Irish Draught Horses

Thought to originate from the chariot horses of the Roman Empire, the Irish Draught are considered top jumping and eventing horses.

by Dani Yokhna
PHOTO: Mike/Flickr

Use: The Irish Draught is considered a warmblood breed, and is used for jumping, hunters, dressage, eventing, driving, foxhunting and halter. The breed is also commonly crossed with Thoroughbreds to create the Irish Draught Sport Horse in the United States and the Irish Sport Horse in Europe. Irish Sport Horses are among the top competitors in the Grand Prix jumping world and also in eventing.

History: The origins of the Irish Draught are thought to stem from the chariot horses of the Roman Empire, Anglo-Norman warhorses and horses of Spanish breeding, which all mingled over the centuries in Europe. From 1850 to 1950, Irish farmers developed the Irish Draught, a versatile horse that could work in the fields, foxhunt and pull a carriage. In the mid-1900s, the Irish Draught became a popular cross with Thoroughbreds to create the Irish Sport Horse. The breed nearly became extinct because of considerable outcrossing. In addition, Irish breeders stopped registering their horses during periods of poverty and famine. Breed enthusiasts and the Irish Horse Board spent considerable time to start a new stud book. While putting this document together, they discovered that many Irish Draught horses were being sent to slaughter, leaving very few of these to carry on the breed. The Irish Draught Horse Society was founded in 1976 to help save the breed, which is still represented by only has 2,000 individual horses worldwide.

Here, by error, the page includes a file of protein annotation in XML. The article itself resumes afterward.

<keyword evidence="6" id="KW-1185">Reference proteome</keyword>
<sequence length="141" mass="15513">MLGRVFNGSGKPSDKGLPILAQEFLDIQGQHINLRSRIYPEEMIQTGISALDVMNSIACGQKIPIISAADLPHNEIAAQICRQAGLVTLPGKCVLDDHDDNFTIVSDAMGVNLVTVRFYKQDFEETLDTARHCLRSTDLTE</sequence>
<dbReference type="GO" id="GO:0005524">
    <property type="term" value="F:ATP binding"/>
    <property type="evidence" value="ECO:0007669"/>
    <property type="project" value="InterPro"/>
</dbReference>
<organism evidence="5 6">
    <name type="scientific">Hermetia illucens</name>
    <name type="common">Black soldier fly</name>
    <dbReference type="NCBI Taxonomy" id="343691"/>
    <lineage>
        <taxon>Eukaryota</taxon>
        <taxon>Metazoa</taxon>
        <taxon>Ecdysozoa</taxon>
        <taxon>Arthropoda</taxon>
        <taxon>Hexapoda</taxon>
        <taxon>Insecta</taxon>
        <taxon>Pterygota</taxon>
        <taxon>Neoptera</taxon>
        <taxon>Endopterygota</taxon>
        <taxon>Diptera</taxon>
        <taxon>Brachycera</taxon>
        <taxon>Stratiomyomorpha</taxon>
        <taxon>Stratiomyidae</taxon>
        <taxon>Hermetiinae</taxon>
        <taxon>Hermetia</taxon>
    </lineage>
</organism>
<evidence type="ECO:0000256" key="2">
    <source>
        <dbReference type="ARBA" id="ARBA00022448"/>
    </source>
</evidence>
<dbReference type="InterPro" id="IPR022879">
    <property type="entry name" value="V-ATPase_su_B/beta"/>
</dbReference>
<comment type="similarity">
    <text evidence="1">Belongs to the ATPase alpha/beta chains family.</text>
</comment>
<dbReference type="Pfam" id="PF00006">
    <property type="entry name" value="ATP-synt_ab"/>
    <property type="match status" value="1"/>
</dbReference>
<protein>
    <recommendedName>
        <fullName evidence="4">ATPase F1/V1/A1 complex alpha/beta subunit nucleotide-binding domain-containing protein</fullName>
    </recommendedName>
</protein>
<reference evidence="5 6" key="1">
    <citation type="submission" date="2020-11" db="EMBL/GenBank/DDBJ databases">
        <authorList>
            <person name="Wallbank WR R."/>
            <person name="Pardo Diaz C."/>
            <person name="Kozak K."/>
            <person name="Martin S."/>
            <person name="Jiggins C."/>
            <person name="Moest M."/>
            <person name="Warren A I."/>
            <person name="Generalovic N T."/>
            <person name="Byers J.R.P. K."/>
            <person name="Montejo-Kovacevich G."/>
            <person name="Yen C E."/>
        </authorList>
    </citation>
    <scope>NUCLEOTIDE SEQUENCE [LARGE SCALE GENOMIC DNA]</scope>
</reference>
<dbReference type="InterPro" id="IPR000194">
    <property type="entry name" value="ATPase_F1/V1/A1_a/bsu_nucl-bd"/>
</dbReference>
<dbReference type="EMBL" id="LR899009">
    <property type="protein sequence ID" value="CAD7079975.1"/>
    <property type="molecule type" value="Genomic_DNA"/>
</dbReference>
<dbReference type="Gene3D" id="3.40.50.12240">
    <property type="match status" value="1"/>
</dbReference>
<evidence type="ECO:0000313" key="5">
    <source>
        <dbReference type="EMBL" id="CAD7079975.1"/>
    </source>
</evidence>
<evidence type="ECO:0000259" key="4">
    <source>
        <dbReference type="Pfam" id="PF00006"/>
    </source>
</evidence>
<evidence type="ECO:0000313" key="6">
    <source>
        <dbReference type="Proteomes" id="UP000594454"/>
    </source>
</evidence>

Conformation: The Irish Draught Horse is a powerful horse with considerable substance. It is has a deep girth, and a strong back and hindquarters. The withers are well-defined, and the croup is long and sloping. The head features a wide forehead and long ears. Some horses have a slight Roman nose. Stallions stand from approximately 15.3 to 16.3 hands, while mares usually measure 15.1 to 16.1. The breed comes in all solid colors, including gray. White that reaches above the hocks or knees is not acceptable. The Irish Draught’s movement is smooth and free.

Special Considerations/Notes: The Irish Draught is a rare breed in need of conservation. The European Food and Agriculture Organisation (FAO) of the United Nations classifies the Irish Draught horse as an endangered breed due to the declining population size. The American Livestock Breed Conservancy lists the Irish Draught as a breed under study.

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